Colorado District Court Judge Mark Thompson is accused of using an AR-15-style rifle to threaten another person on July 25, court documents made public Wednesday revealed.
Thompson, who at the time served as the chief judge for the Fifth Judicial District, was charged with felony menacing on Saturday, nearly three months after the incident. The Fifth Judicial District covers Summit, Clear Creek, Eagle and Lake counties.
The name of the victim was redacted from a complaint filed against the judge, and the document did not include any details about how or where in Summit County the incident unfolded. July 25 was a Sunday.
Menacing with a real or simulated weapon is a Class 5 felony, and is typically punished with one to three years in prison, followed by parole, according to the state’s sentencing guidelines.
People commit felony menacing if they purposely make someone fear being seriously injured and if, while doing so, they either use a deadly weapon or something that looks like a weapon, or tell the victim they are armed with a deadly weapon, according to state law.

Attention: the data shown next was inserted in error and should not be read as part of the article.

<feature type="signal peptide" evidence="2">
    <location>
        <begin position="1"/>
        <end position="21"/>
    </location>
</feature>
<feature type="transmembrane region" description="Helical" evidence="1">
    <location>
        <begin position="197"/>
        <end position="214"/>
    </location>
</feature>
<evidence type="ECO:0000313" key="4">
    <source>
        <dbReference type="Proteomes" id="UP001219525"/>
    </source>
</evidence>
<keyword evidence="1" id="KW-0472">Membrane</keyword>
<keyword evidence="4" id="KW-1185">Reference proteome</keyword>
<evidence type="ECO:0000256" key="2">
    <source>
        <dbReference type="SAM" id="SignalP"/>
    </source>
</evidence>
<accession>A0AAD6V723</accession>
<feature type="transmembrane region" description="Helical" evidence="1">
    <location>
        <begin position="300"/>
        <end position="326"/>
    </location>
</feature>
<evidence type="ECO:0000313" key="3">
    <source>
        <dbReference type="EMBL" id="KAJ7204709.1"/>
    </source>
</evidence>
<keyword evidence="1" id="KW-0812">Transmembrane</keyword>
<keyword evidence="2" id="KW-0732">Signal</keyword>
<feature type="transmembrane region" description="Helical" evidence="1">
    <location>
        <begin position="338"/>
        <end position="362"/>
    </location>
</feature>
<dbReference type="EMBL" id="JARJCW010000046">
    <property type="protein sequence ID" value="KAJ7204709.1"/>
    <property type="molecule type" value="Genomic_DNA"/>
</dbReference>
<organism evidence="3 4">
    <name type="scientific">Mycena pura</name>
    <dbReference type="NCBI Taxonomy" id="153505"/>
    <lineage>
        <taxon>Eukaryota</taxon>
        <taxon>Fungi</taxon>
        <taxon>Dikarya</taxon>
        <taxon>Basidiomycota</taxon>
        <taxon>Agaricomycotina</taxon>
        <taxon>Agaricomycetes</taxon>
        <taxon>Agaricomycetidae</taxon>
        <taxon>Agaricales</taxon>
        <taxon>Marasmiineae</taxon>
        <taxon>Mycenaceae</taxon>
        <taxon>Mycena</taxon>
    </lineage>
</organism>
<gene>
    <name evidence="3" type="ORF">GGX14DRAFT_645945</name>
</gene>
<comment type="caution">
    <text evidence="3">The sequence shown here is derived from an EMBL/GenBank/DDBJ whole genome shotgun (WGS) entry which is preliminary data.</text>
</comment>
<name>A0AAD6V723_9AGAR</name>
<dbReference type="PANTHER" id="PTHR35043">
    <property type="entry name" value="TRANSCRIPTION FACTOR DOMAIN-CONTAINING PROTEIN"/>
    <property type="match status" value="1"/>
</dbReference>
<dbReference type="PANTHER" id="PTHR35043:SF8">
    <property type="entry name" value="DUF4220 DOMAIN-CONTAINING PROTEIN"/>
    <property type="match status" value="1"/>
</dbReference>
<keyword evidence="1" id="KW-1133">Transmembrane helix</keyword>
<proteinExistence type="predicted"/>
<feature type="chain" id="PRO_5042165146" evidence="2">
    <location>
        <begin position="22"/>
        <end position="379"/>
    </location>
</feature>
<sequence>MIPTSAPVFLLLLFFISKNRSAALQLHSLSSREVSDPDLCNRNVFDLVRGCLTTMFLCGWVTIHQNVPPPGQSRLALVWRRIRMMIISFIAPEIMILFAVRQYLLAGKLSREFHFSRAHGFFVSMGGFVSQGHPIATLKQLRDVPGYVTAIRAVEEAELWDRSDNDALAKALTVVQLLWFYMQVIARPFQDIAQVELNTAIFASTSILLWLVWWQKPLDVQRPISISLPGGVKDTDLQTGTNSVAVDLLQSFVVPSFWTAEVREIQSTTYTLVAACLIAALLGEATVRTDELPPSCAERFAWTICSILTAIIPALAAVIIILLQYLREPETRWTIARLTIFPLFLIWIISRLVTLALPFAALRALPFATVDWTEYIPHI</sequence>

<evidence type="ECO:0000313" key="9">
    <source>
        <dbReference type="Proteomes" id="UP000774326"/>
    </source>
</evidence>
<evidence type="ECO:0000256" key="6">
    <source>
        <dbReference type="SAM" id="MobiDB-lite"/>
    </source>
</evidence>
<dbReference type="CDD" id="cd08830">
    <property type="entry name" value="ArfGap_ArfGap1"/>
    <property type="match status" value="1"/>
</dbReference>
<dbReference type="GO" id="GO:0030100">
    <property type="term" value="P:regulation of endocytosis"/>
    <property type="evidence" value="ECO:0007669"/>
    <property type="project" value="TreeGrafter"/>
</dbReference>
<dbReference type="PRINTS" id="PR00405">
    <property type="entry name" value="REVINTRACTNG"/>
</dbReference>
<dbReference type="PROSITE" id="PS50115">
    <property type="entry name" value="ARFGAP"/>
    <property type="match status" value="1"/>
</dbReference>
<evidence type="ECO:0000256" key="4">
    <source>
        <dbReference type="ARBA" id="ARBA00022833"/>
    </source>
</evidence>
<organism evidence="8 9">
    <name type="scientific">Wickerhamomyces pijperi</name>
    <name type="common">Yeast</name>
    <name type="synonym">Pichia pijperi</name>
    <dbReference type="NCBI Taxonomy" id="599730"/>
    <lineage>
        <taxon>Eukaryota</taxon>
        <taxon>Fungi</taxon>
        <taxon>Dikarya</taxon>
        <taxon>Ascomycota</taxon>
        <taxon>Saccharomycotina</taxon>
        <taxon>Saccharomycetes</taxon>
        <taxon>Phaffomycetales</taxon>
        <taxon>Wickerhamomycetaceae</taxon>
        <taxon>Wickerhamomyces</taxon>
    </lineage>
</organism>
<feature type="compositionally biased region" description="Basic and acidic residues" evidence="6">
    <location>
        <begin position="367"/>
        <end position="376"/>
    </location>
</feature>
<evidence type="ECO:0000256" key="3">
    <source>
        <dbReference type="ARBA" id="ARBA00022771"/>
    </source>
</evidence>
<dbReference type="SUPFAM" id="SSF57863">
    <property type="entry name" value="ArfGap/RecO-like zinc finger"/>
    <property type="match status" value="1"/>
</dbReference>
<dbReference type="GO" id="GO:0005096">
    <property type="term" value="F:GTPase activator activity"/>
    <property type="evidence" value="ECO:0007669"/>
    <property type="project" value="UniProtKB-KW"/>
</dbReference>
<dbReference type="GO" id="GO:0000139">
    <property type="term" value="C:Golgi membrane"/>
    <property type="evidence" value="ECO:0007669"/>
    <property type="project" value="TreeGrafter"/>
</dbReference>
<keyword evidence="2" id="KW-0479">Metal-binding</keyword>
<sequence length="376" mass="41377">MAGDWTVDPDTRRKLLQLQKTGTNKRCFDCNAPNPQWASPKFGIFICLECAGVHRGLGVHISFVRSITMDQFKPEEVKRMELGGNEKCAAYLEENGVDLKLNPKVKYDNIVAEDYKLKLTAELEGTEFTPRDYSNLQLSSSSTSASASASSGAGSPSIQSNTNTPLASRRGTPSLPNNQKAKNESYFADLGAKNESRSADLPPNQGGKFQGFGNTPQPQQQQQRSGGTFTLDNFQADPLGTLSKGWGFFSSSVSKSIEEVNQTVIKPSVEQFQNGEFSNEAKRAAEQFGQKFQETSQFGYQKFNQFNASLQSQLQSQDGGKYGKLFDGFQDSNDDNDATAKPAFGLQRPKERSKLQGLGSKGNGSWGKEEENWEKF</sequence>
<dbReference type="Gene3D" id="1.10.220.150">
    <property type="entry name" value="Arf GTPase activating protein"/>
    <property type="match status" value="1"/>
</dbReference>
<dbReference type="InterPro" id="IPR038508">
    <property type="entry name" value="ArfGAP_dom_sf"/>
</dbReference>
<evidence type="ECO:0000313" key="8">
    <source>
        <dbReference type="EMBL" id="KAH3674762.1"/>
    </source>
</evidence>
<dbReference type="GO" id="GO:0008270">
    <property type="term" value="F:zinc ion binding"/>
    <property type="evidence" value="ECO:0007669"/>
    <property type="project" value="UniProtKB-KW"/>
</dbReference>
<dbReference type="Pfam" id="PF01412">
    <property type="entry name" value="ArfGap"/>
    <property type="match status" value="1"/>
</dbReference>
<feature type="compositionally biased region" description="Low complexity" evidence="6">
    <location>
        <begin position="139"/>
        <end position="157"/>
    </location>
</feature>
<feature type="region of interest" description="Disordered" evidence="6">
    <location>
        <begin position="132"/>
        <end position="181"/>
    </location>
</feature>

Thompson was removed from his leadership position as chief judge when the charge was filed, and has been on planned paid time off. When he returns to work, he’ll resume his duties as a judge, but not as chief judge, according to the Colorado Judicial Branch.
The Fifth Judicial District Attorney’s office requested that the Colorado Bureau of Investigation take on the investigation on July 25. Because of the obvious conflicts of interest, First Judicial District Attorney Alexis King’s office, which covers Jefferson and Gilpin counties, will handle the case as special prosecutors. CBI provided a report on its investigation to King’s office on Sept. 2, spokeswoman Susan Medina said.
Court records in the case were initially kept secret at the request of Fifth Judicial District Attorney Heidi McCollum, who said in a filing that secrecy was necessary in part because Thompson was a “prominent member of the Summit County community and a public official” and because publicly revealing details of the case “could jeopardize the ongoing investigation and/or interfere with the rights of the defendant, including irreversible harm to reputation.”
A judge reversed that decision Wednesday and ordered the documents be redacted, then made public.
Thompson’s attorney did not immediately return requests for comment.
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